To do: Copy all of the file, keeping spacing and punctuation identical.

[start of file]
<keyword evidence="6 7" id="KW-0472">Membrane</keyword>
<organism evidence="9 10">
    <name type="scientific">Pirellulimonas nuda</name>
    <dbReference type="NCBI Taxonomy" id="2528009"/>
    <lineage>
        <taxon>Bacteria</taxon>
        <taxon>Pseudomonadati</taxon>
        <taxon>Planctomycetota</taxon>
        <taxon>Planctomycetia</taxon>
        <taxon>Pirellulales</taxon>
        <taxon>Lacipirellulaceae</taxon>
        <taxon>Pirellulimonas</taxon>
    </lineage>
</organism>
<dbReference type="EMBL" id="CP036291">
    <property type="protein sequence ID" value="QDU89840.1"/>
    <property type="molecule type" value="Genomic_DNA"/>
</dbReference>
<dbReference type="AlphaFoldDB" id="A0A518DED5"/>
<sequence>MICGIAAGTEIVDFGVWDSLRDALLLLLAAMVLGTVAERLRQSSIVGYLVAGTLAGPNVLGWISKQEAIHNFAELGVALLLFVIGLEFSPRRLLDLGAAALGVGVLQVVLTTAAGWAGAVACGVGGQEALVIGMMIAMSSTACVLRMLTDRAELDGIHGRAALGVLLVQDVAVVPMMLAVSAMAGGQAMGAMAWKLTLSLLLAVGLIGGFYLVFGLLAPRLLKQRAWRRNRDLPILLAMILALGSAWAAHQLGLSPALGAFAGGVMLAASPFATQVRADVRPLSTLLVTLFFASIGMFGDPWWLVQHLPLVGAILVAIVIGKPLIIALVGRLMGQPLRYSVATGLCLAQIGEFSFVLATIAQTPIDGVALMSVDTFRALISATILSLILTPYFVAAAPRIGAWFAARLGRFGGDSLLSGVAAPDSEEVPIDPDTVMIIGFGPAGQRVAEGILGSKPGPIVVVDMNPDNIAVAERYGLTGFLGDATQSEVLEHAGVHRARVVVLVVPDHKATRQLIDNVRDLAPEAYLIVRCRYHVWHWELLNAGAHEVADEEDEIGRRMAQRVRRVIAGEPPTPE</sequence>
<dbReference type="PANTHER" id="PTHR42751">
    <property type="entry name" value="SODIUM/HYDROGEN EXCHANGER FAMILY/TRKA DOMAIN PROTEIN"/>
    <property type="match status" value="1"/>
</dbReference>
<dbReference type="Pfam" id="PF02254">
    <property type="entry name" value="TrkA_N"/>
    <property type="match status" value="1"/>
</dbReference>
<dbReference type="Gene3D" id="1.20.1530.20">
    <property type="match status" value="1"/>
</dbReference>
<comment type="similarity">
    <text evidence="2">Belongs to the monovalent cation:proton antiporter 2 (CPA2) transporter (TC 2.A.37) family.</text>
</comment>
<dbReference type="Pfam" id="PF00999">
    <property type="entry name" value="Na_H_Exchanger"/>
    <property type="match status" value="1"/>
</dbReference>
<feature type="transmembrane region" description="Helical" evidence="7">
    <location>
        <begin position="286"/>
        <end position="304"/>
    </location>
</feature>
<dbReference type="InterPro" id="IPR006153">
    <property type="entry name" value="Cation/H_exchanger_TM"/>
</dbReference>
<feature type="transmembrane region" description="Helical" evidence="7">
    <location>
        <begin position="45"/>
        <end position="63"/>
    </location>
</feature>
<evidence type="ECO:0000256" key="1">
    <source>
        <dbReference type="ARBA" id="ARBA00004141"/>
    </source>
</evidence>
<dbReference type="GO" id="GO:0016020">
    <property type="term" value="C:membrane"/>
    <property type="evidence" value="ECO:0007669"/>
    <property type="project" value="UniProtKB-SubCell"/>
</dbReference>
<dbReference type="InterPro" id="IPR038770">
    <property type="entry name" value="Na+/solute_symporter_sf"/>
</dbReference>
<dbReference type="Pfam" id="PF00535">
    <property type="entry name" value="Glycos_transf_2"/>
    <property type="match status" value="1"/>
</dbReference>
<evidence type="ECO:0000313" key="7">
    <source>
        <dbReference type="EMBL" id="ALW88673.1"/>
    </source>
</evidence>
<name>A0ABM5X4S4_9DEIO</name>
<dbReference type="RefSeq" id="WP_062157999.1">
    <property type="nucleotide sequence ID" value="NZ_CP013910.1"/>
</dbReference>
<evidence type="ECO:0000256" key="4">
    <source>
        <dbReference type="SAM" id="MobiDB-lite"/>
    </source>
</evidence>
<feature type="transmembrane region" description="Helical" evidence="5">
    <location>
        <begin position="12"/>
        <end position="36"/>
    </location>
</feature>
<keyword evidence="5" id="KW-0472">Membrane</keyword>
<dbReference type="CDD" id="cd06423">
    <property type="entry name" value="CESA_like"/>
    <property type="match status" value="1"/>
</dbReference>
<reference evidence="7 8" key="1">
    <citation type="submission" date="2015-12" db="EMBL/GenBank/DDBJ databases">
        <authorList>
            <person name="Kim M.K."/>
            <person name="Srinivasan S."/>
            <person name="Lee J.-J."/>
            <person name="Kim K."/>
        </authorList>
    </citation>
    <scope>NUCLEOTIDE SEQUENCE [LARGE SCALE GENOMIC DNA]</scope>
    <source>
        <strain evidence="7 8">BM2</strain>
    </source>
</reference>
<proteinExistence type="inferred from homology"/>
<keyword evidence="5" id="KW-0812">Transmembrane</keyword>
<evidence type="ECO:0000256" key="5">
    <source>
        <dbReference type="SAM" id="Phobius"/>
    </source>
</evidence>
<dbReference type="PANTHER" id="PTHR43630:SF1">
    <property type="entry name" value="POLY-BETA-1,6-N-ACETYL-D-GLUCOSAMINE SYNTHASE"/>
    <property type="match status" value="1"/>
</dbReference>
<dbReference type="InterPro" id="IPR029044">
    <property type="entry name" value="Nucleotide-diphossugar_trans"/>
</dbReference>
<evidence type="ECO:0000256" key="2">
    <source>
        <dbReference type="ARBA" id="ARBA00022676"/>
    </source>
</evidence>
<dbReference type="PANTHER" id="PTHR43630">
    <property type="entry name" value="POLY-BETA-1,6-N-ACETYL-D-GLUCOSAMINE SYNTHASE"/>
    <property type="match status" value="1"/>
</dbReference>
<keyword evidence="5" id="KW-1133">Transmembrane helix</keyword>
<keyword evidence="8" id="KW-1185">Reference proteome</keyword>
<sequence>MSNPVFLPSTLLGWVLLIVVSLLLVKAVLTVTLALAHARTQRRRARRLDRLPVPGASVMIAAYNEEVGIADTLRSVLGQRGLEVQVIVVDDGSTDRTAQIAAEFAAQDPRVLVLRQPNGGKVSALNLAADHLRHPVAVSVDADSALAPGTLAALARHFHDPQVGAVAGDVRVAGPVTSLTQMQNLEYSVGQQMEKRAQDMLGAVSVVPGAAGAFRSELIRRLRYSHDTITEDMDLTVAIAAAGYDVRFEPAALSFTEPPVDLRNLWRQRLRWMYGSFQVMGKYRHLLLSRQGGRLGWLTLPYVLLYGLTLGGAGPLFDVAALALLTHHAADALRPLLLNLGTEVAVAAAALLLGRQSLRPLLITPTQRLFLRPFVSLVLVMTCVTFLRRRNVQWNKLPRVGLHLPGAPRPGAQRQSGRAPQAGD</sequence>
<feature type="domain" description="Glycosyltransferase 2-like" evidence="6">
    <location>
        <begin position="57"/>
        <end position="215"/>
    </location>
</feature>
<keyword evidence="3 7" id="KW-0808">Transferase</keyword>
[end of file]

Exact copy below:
<keyword evidence="6 7" id="KW-0472">Membrane</keyword>
<organism evidence="9 10">
    <name type="scientific">Pirellulimonas nuda</name>
    <dbReference type="NCBI Taxonomy" id="2528009"/>
    <lineage>
        <taxon>Bacteria</taxon>
        <taxon>Pseudomonadati</taxon>
        <taxon>Planctomycetota</taxon>
        <taxon>Planctomycetia</taxon>
        <taxon>Pirellulales</taxon>
        <taxon>Lacipirellulaceae</taxon>
        <taxon>Pirellulimonas</taxon>
    </lineage>
</organism>
<dbReference type="EMBL" id="CP036291">
    <property type="protein sequence ID" value="QDU89840.1"/>
    <property type="molecule type" value="Genomic_DNA"/>
</dbReference>
<dbReference type="AlphaFoldDB" id="A0A518DED5"/>
<sequence>MICGIAAGTEIVDFGVWDSLRDALLLLLAAMVLGTVAERLRQSSIVGYLVAGTLAGPNVLGWISKQEAIHNFAELGVALLLFVIGLEFSPRRLLDLGAAALGVGVLQVVLTTAAGWAGAVACGVGGQEALVIGMMIAMSSTACVLRMLTDRAELDGIHGRAALGVLLVQDVAVVPMMLAVSAMAGGQAMGAMAWKLTLSLLLAVGLIGGFYLVFGLLAPRLLKQRAWRRNRDLPILLAMILALGSAWAAHQLGLSPALGAFAGGVMLAASPFATQVRADVRPLSTLLVTLFFASIGMFGDPWWLVQHLPLVGAILVAIVIGKPLIIALVGRLMGQPLRYSVATGLCLAQIGEFSFVLATIAQTPIDGVALMSVDTFRALISATILSLILTPYFVAAAPRIGAWFAARLGRFGGDSLLSGVAAPDSEEVPIDPDTVMIIGFGPAGQRVAEGILGSKPGPIVVVDMNPDNIAVAERYGLTGFLGDATQSEVLEHAGVHRARVVVLVVPDHKATRQLIDNVRDLAPEAYLIVRCRYHVWHWELLNAGAHEVADEEDEIGRRMAQRVRRVIAGEPPTPE</sequence>
<dbReference type="PANTHER" id="PTHR42751">
    <property type="entry name" value="SODIUM/HYDROGEN EXCHANGER FAMILY/TRKA DOMAIN PROTEIN"/>
    <property type="match status" value="1"/>
</dbReference>
<dbReference type="Pfam" id="PF02254">
    <property type="entry name" value="TrkA_N"/>
    <property type="match status" value="1"/>
</dbReference>
<dbReference type="Gene3D" id="1.20.1530.20">
    <property type="match status" value="1"/>
</dbReference>
<comment type="similarity">
    <text evidence="2">Belongs to the monovalent cation:proton antiporter 2 (CPA2) transporter (TC 2.A.37) family.</text>
</comment>
<dbReference type="Pfam" id="PF00999">
    <property type="entry name" value="Na_H_Exchanger"/>
    <property type="match status" value="1"/>
</dbReference>
<feature type="transmembrane region" description="Helical" evidence="7">
    <location>
        <begin position="286"/>
        <end position="304"/>
    </location>
</feature>
<dbReference type="InterPro" id="IPR006153">
    <property type="entry name" value="Cation/H_exchanger_TM"/>
</dbReference>
<feature type="transmembrane region" description="Helical" evidence="7">
    <location>
        <begin position="45"/>
        <end position="63"/>
    </location>
</feature>
<evidence type="ECO:0000256" key="1">
    <source>
        <dbReference type="ARBA" id="ARBA00004141"/>
    </source>
</evidence>
<dbReference type="GO" id="GO:0016020">
    <property type="term" value="C:membrane"/>
    <property type="evidence" value="ECO:0007669"/>
    <property type="project" value="UniProtKB-SubCell"/>
</dbReference>
<dbReference type="InterPro" id="IPR038770">
    <property type="entry name" value="Na+/solute_symporter_sf"/>
</dbReference>
<dbReference type="Pfam" id="PF00535">
    <property type="entry name" value="Glycos_transf_2"/>
    <property type="match status" value="1"/>
</dbReference>
<evidence type="ECO:0000313" key="7">
    <source>
        <dbReference type="EMBL" id="ALW88673.1"/>
    </source>
</evidence>
<name>A0ABM5X4S4_9DEIO</name>
<dbReference type="RefSeq" id="WP_062157999.1">
    <property type="nucleotide sequence ID" value="NZ_CP013910.1"/>
</dbReference>
<evidence type="ECO:0000256" key="4">
    <source>
        <dbReference type="SAM" id="MobiDB-lite"/>
    </source>
</evidence>
<feature type="transmembrane region" description="Helical" evidence="5">
    <location>
        <begin position="12"/>
        <end position="36"/>
    </location>
</feature>
<keyword evidence="5" id="KW-0472">Membrane</keyword>
<dbReference type="CDD" id="cd06423">
    <property type="entry name" value="CESA_like"/>
    <property type="match status" value="1"/>
</dbReference>
<reference evidence="7 8" key="1">
    <citation type="submission" date="2015-12" db="EMBL/GenBank/DDBJ databases">
        <authorList>
            <person name="Kim M.K."/>
            <person name="Srinivasan S."/>
            <person name="Lee J.-J."/>
            <person name="Kim K."/>
        </authorList>
    </citation>
    <scope>NUCLEOTIDE SEQUENCE [LARGE SCALE GENOMIC DNA]</scope>
    <source>
        <strain evidence="7 8">BM2</strain>
    </source>
</reference>
<proteinExistence type="inferred from homology"/>
<keyword evidence="5" id="KW-0812">Transmembrane</keyword>
<evidence type="ECO:0000256" key="5">
    <source>
        <dbReference type="SAM" id="Phobius"/>
    </source>
</evidence>
<dbReference type="PANTHER" id="PTHR43630:SF1">
    <property type="entry name" value="POLY-BETA-1,6-N-ACETYL-D-GLUCOSAMINE SYNTHASE"/>
    <property type="match status" value="1"/>
</dbReference>
<dbReference type="InterPro" id="IPR029044">
    <property type="entry name" value="Nucleotide-diphossugar_trans"/>
</dbReference>
<evidence type="ECO:0000256" key="2">
    <source>
        <dbReference type="ARBA" id="ARBA00022676"/>
    </source>
</evidence>
<dbReference type="PANTHER" id="PTHR43630">
    <property type="entry name" value="POLY-BETA-1,6-N-ACETYL-D-GLUCOSAMINE SYNTHASE"/>
    <property type="match status" value="1"/>
</dbReference>
<keyword evidence="5" id="KW-1133">Transmembrane helix</keyword>
<keyword evidence="8" id="KW-1185">Reference proteome</keyword>
<sequence>MSNPVFLPSTLLGWVLLIVVSLLLVKAVLTVTLALAHARTQRRRARRLDRLPVPGASVMIAAYNEEVGIADTLRSVLGQRGLEVQVIVVDDGSTDRTAQIAAEFAAQDPRVLVLRQPNGGKVSALNLAADHLRHPVAVSVDADSALAPGTLAALARHFHDPQVGAVAGDVRVAGPVTSLTQMQNLEYSVGQQMEKRAQDMLGAVSVVPGAAGAFRSELIRRLRYSHDTITEDMDLTVAIAAAGYDVRFEPAALSFTEPPVDLRNLWRQRLRWMYGSFQVMGKYRHLLLSRQGGRLGWLTLPYVLLYGLTLGGAGPLFDVAALALLTHHAADALRPLLLNLGTEVAVAAAALLLGRQSLRPLLITPTQRLFLRPFVSLVLVMTCVTFLRRRNVQWNKLPRVGLHLPGAPRPGAQRQSGRAPQAGD</sequence>
<feature type="domain" description="Glycosyltransferase 2-like" evidence="6">
    <location>
        <begin position="57"/>
        <end position="215"/>
    </location>
</feature>
<keyword evidence="3 7" id="KW-0808">Transferase</keyword>